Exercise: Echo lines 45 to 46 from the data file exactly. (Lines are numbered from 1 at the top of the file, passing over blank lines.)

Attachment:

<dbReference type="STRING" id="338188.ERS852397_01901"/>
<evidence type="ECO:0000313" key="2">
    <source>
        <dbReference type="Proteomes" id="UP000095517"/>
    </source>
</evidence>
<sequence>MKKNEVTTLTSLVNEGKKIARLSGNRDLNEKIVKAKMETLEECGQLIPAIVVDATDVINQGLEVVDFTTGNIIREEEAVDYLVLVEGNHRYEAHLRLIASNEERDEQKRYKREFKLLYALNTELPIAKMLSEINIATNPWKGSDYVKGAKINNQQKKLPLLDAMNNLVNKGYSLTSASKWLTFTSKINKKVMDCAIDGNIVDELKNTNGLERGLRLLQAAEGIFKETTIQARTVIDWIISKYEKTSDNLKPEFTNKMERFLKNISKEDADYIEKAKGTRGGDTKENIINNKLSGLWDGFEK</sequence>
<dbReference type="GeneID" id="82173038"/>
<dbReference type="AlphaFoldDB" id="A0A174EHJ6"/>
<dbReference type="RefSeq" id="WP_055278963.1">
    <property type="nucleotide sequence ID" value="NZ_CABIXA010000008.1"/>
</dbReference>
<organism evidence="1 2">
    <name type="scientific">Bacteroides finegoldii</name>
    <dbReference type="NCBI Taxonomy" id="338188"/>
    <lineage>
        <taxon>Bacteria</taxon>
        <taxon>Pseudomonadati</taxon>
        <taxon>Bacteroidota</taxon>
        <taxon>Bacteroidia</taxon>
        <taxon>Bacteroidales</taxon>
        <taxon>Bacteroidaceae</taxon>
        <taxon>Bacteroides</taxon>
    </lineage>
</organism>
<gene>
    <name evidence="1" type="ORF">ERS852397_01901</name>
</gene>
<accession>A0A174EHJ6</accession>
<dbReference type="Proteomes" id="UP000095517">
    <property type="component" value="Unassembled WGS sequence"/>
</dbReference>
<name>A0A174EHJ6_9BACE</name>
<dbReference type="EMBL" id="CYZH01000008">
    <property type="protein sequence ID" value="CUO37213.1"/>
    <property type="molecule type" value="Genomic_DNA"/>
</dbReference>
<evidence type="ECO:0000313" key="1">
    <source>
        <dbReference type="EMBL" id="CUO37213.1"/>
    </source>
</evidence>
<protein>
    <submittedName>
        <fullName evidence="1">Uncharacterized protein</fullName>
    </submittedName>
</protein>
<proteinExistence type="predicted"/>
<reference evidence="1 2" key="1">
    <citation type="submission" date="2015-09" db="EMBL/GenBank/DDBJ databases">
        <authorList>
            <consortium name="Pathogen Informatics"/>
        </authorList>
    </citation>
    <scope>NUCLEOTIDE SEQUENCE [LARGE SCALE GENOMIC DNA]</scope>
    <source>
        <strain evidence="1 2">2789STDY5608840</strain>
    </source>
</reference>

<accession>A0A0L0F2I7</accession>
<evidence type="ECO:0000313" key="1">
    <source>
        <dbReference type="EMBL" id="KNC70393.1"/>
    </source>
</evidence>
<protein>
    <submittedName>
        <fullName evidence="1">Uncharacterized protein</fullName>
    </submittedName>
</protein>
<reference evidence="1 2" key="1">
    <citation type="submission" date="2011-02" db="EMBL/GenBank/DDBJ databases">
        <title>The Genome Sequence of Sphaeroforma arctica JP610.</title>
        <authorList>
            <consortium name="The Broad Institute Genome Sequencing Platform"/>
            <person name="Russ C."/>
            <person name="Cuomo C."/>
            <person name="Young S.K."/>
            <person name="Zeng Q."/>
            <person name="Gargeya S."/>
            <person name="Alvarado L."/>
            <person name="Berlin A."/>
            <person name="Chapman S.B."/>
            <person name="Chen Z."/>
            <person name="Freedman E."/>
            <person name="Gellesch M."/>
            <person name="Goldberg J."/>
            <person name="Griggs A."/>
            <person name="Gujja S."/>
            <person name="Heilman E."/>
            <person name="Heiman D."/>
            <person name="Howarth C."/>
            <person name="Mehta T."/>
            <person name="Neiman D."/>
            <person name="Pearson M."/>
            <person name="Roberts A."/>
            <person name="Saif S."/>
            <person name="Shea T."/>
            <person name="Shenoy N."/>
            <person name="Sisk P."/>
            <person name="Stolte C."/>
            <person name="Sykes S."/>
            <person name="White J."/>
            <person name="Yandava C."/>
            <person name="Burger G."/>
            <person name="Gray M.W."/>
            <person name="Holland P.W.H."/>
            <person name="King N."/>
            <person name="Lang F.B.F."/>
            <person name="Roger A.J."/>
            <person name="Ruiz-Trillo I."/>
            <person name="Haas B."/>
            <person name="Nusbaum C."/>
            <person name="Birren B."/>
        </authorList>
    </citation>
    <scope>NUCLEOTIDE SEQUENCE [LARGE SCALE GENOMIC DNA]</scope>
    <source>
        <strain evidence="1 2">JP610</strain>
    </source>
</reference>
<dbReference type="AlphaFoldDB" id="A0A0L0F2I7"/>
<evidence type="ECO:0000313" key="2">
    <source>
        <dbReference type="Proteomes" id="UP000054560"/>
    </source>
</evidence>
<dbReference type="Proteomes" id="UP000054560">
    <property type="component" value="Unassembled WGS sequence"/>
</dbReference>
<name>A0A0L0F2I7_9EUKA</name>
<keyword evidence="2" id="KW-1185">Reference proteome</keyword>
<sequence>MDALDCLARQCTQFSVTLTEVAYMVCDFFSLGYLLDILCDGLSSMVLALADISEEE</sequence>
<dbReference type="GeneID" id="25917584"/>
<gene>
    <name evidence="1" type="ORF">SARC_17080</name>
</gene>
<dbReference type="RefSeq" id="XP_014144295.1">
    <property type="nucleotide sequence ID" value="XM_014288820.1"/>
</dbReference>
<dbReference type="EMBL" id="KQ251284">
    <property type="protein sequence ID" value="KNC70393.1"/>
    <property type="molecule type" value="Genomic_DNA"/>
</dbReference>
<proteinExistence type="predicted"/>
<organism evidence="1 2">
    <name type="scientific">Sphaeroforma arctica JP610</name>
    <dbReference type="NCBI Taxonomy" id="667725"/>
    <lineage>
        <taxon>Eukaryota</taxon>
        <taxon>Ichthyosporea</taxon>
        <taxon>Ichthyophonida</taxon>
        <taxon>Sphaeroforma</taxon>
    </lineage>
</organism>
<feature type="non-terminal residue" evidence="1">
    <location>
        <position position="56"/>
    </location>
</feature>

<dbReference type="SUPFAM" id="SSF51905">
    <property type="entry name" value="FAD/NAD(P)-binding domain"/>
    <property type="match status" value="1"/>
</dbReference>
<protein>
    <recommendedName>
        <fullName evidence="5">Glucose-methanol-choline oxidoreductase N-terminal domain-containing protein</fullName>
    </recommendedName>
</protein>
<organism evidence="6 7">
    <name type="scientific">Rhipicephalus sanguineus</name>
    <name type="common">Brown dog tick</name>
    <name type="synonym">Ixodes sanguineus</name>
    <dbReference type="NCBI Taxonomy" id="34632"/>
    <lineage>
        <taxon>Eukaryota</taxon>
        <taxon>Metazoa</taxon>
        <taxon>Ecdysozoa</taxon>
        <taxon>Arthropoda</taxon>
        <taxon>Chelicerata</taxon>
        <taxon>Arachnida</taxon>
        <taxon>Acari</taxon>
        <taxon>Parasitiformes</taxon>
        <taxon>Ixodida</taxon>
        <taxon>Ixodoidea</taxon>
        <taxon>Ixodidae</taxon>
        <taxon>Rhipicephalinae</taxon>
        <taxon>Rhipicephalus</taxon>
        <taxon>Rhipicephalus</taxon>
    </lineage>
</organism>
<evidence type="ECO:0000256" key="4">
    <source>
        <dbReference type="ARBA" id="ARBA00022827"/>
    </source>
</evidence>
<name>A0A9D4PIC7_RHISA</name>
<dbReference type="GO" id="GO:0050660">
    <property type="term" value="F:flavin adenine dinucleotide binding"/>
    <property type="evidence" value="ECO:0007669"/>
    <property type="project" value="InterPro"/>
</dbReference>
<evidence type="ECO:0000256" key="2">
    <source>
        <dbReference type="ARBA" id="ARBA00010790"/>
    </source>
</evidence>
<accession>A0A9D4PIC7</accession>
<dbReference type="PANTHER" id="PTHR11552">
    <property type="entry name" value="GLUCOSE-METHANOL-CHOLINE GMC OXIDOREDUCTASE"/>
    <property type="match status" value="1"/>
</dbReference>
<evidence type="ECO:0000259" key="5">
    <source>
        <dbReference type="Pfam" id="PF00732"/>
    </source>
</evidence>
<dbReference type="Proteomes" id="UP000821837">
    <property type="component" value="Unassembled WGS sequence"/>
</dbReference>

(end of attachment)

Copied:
        <fullName evidence="1">Uncharacterized protein</fullName>
    </submittedName>